Swansea’s glorious beaches are cleaner and safer than ever before thanks to EU water quality standards. Yesterday (Sat 18 May), local campaigners, with the support of surfers, created a giant sand artwork on Swansea beach to mark the EU’s contribution to cleaner beaches in the area.
The event launched a campaign celebrating what Europe has done for Swansea.
Less than thirty years ago, many British beaches were dirty and unsafe, with very poor water quality. Raw sewage could often be found in the sea very close to land or even on the beach itself.
Thanks to a series of EU measures on bathing water quality and waste treatment, our beaches are now much cleaner and safer.
· Wales now has more blue flag beaches per mile than any other part of the UK, recent figures revealed
· By 2017 99% of UK beaches met the EU standards for bathing water quality
To mark this major benefit of EU membership to Swansea, volunteers from Swansea for Europe, along with colleagues from some of the 16 other pro-Europe groups across Wales, created a giant sand picture on Swansea beach.
Nils Dindorp, 50, from Southgate regularly surfs but recognises that the water is very different to how it was in the 1970s and 80s:
“People often got ill taking in seawater and you would find sewage floating around.
“Even out of the water, there would be tar and oil on the beaches. Surfers Against Sewage campaigned for real change and I’m glad that tougher legislation meant our beaches had to be cleaned up.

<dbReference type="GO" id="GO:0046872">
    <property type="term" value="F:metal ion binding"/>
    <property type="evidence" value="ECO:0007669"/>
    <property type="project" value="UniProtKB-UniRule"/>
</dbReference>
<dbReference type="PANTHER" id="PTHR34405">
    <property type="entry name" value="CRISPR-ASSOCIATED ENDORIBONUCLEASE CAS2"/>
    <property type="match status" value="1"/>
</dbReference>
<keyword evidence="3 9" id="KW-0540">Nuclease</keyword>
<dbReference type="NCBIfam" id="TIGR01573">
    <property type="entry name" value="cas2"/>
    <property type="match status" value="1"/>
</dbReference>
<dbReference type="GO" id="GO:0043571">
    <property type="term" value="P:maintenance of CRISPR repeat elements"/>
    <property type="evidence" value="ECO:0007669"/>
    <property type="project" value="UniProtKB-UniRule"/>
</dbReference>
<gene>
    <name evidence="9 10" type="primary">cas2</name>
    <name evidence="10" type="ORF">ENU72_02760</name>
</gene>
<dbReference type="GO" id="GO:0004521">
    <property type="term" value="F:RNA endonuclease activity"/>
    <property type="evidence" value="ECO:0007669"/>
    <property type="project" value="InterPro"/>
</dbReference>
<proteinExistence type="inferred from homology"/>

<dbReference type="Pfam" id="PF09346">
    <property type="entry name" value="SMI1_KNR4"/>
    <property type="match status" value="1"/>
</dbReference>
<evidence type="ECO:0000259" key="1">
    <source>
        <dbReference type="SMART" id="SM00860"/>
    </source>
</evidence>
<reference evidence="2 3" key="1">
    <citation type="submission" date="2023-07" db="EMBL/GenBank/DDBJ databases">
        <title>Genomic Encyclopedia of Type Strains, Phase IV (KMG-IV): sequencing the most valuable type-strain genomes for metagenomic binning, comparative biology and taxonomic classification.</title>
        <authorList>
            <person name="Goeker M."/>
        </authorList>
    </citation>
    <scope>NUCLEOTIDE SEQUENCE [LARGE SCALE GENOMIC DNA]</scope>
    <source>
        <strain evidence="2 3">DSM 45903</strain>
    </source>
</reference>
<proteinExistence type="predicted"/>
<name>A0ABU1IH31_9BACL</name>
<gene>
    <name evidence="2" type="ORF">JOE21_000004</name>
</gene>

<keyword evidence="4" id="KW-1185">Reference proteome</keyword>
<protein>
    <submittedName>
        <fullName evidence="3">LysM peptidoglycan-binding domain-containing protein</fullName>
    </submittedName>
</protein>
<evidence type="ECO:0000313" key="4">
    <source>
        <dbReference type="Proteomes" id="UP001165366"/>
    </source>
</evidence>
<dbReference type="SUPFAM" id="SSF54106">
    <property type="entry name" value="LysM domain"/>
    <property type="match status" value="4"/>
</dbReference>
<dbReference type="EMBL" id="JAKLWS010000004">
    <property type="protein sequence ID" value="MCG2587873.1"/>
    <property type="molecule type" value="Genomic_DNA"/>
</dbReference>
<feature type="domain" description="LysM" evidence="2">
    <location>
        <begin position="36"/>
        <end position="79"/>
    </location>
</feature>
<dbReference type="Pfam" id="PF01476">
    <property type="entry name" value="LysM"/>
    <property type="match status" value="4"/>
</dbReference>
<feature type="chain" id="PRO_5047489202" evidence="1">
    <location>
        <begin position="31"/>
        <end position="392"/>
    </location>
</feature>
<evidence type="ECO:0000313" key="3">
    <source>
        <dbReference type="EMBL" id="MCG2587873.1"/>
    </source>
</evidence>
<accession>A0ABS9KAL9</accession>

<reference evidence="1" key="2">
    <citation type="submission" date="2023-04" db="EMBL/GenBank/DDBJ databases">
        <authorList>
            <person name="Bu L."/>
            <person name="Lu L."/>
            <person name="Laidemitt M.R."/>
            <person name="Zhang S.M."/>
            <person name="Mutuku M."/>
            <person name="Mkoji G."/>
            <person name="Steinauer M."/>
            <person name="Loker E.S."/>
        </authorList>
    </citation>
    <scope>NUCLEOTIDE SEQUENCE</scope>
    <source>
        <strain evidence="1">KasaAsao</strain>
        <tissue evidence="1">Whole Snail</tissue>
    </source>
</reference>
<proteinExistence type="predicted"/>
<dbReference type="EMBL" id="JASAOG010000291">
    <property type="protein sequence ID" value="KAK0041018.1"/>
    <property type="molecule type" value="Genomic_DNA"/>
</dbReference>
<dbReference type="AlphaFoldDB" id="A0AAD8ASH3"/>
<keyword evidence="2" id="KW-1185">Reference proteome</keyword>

“My kids use the water now and I’m glad that they won’t face what we did.”
Fellow surfer Callum Thomas, 21, from Loughor, said:
“Clean water is so important for everyone, not just surfers.
“I’ve taken part in a competition where the water didn’t match what we have here on Gower and ended up ill, and so did other competitors.
“If the sea isn’t clean, you can end up being sick for weeks so this is about more than being able to see your feet when you are swimming.”
“I’m lucky to have grown up at a time when our beaches were cleaned up and where everyone can enjoy safe bathing water.”
Paul Willner, chair of Swansea for Europe, said:
“The beaches of Swansea have never been cleaner and safer – and we have Europe to thank for it. It was European law that made Westminster clean up its act.
Beaches that were polluted with raw sewage twenty years ago now have blue flags.
It’s a perfect example of how being in the EU brings real benefits to Swansea and its people.”